Homes & Gardens

Helen Babbs talks about Rooftop Gardening

Helen Babbs explains the call of rooftops and green spaces, and gives some tips on how to create your own urban oasis.

As a writer, editor and journalist, Helen Babbs is passionate about urban gardening and wild spaces. Helen’s first book, My Garden the City and Me – Rooftop Adventures in the Wilds of London, was published by Timber Press in the summer and she blogs at and Here, we talk to Helen about her rooftop garden and what inspires those eloquent green fingers of hers.

My garden isn’t the ordinary sort…It’s the flat roof of my downstairs neighbours’ kitchen - there’s a narrow glass door in my first floor bedroom that opens out onto it. When I moved in it was a three metre square patch of grey, albeit one that boasted surprisingly green views of gardens running wild and grand old trees. I would stare at it through condensation curtained windows that winter and think I’d like to get to know my square of grey better.

In spite of the inevitable sirens, helicopter buzz and bus roar of the Holloway and Camden Roads… the space is calm. It took me a year to get started in earnest, but within just one growing season I’d turned it into the aerial, edible garden I wanted.

When I decided to plant my garden I didn’t have a clue what I was doing…I still don’t really – it’s about experimenting and finding out what works. There’s death as well as life on my roof, but that’s fine!

For the beginner gardener, who is perhaps short of space
…I would suggest easy edibles, such as salads, vegetables, fruit and herbs. I have a small window box and a hanging basket with winter salads growing in them at the moment – things like giant red frills mustard, mizuna, land cress and lollo rosso lettuce. Plant some cloves of garlic in a deep pot to harvest greens next spring and bulbs in summer. I’ve found that runner beans, tomatoes, potatoes and squashes are easy to grow. Aromatic herbs are fantastic – sage, bay, rosemary and thyme are all low maintenance and hardy.

For brilliant resources for practical gardening information and inspiration….check out the RHS, BBC and Guardian websites.  For cheap, no frills seeds from Scotland I go to Alan Romans.

My favourite garden blogs….have a look at Vertical VegOrganic Lea, Fennel and Fern and Life on the Balcony. For readymade garden gifts I go to The Balcony Gardener.

I’m pretty lazy in winter…I still have green tomatoes and tiny yellow squashes on the roof – I’m running late! I need to plant my garlic and spring bulbs urgently… I’m growing winter salads and nurturing an ornamental window box planted with hardy grasses, shrubs and flowers - I’m keeping a window box diary for the Guardian website so you can follow my progress there.

I think I’m most drawn to growing vegetables…but I do love flowers too. Night flowering tobacco, egg yolky evening primrose, tiny violets, ‘love in the mist’ and explosive alium have all been rooftop favourites. This winter I have some laser white cyclamens that are very pretty and have heart shaped leaves printed with white graphics. Vegetables and herbs can have lovely flowers – white strawberry flowers, yellow tomato flowers, red bean flowers, fluorescent orange courgette flowers... And some flowers are both pretty and edible – like rocket flowers and nasturtiums.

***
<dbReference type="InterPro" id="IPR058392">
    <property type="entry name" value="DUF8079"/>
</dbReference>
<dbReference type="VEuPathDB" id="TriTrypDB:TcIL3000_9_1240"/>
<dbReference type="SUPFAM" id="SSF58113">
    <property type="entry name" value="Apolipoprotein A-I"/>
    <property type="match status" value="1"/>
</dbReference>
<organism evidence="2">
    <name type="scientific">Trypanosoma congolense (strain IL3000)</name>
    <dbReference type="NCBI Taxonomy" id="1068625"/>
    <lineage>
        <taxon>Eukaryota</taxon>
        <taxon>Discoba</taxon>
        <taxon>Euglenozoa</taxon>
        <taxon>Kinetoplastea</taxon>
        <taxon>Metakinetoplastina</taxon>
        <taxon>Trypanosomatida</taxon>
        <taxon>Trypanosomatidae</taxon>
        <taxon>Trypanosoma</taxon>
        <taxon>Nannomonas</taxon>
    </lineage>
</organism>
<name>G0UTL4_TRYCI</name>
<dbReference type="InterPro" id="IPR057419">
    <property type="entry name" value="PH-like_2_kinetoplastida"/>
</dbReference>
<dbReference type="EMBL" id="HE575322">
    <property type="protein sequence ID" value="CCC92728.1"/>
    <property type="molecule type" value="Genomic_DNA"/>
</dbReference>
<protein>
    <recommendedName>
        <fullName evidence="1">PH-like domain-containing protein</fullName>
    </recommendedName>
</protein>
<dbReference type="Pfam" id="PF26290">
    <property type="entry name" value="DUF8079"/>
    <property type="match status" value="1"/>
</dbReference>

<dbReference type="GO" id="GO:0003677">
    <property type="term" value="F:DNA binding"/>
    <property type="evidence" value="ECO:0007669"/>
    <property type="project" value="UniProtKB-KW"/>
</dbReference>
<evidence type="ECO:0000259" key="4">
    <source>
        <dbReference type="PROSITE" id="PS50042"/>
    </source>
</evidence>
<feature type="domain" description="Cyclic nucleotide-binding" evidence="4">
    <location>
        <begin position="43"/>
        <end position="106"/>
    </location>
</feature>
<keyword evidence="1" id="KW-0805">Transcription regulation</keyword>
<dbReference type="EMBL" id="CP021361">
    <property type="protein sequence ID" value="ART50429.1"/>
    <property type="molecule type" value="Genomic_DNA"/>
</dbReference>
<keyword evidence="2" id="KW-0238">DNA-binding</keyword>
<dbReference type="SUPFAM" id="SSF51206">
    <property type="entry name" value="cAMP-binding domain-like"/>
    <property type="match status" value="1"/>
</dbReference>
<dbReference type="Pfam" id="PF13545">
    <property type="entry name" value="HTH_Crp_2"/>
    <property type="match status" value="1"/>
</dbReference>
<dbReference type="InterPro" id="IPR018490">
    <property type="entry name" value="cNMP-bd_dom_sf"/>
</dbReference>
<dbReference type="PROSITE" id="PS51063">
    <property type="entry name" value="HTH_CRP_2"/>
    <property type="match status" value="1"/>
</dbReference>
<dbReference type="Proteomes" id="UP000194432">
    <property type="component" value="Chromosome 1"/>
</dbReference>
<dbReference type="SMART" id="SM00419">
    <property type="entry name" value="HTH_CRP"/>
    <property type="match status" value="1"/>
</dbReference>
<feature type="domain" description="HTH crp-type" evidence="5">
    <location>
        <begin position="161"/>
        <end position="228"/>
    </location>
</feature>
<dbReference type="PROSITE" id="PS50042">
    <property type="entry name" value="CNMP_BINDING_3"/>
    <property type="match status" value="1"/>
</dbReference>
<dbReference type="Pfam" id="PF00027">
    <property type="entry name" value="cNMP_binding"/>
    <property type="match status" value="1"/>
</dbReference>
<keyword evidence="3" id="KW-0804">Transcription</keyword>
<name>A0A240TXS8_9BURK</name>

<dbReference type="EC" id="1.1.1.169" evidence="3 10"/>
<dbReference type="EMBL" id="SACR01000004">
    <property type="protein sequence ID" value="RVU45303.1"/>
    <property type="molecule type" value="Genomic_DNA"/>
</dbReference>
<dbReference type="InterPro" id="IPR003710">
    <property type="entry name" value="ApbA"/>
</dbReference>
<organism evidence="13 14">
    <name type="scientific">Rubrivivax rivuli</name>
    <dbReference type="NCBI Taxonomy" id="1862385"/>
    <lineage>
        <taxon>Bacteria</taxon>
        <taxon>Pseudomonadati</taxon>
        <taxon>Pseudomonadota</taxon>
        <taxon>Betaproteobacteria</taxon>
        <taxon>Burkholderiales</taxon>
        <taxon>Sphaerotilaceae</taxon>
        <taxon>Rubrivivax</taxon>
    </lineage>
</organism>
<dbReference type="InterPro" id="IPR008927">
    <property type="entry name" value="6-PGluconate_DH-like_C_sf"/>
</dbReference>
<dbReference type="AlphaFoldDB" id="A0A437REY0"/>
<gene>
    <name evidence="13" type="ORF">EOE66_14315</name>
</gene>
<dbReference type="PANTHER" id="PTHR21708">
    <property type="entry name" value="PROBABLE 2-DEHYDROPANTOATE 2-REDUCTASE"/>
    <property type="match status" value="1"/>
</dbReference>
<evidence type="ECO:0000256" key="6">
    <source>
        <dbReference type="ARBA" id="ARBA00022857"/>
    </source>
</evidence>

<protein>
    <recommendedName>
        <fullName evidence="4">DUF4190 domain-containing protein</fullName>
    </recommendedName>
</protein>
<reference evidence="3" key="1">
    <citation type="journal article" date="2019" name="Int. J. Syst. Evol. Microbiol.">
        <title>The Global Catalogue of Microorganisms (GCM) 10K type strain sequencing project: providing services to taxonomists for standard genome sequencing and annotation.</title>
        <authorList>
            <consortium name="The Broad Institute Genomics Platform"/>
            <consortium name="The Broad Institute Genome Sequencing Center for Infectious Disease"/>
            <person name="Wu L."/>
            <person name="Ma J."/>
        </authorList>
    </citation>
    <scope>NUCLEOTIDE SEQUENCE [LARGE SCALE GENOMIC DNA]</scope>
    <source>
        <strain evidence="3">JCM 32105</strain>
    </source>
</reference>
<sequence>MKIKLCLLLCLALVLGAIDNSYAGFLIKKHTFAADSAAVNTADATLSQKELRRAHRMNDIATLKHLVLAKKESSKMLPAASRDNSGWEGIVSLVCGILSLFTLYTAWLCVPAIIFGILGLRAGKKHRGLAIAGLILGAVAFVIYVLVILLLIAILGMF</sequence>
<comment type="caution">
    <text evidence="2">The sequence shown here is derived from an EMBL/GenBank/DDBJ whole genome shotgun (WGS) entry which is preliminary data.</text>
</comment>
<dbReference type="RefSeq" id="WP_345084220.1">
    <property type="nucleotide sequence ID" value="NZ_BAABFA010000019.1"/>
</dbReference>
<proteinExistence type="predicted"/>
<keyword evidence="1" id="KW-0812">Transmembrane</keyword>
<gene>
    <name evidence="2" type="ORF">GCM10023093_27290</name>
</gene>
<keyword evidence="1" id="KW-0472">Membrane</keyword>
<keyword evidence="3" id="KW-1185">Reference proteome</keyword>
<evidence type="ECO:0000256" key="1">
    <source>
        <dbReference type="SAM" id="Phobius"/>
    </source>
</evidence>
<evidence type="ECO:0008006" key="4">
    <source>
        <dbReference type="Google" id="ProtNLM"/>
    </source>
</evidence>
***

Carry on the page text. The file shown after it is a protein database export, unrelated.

My urban growing adventures were partly motivated by….London Wildlife Trust’s Garden for a Living London campaign – I was working for the charity when I inherited the roof and began to really appreciate and understand the importance of urban green spaces and gardens.

London is full of rooftop space that could be made wild…either for growing food, creating space for humans or valuable habitat for wildlife. It would be wonderful to stand at the top of the tallest building in the city and look out on a sea of green roofs – there is currently so much blank grey space. London needs green spaces to help us cope with hotter, wetter weather – vegetation is both cooling and absorbent.

I think gardening in odd spaces is becoming more common…and people are looking to rooftops. The Food from the Sky project in Crouch End is using the top of a supermarket to grow food that is then sold in the shop; the Dalston Roof Park has hosted all kinds of events this summer.

I don’t really have favourite gardens as such…although my mother’s garden in Wales is always beautiful. My favourite green spaces in London are Camley Street Natural Park in King’s Cross, Hampstead Heath and Walthamstow Marshes – I like places that feel wild.

You really don’t need a garden to grow things…just a window ledge, a wall, a set of steps, even a drainpipe. There are containers that will hang or clip onto all kinds of odd things. Hanging baskets are not just for pubs. And anything can be a container – I have a planted colander, cat travel basket and paint pot on my roof. Don’t be afraid to claim a little bit of space for growing your own. Be empowered by projects like ‘Pimp Your Pavement’, which encourage you to plant in street tree pits and the like. Chilies, salads and herbs make great house plants.

I think there’s something extra special about growing things in a city sprawl…I love being an urban grower and the fact I’ve turned something grey into something green. I don’t yet yearn for a country garden, maybe I will one day. But I doubt it.

28 November 2011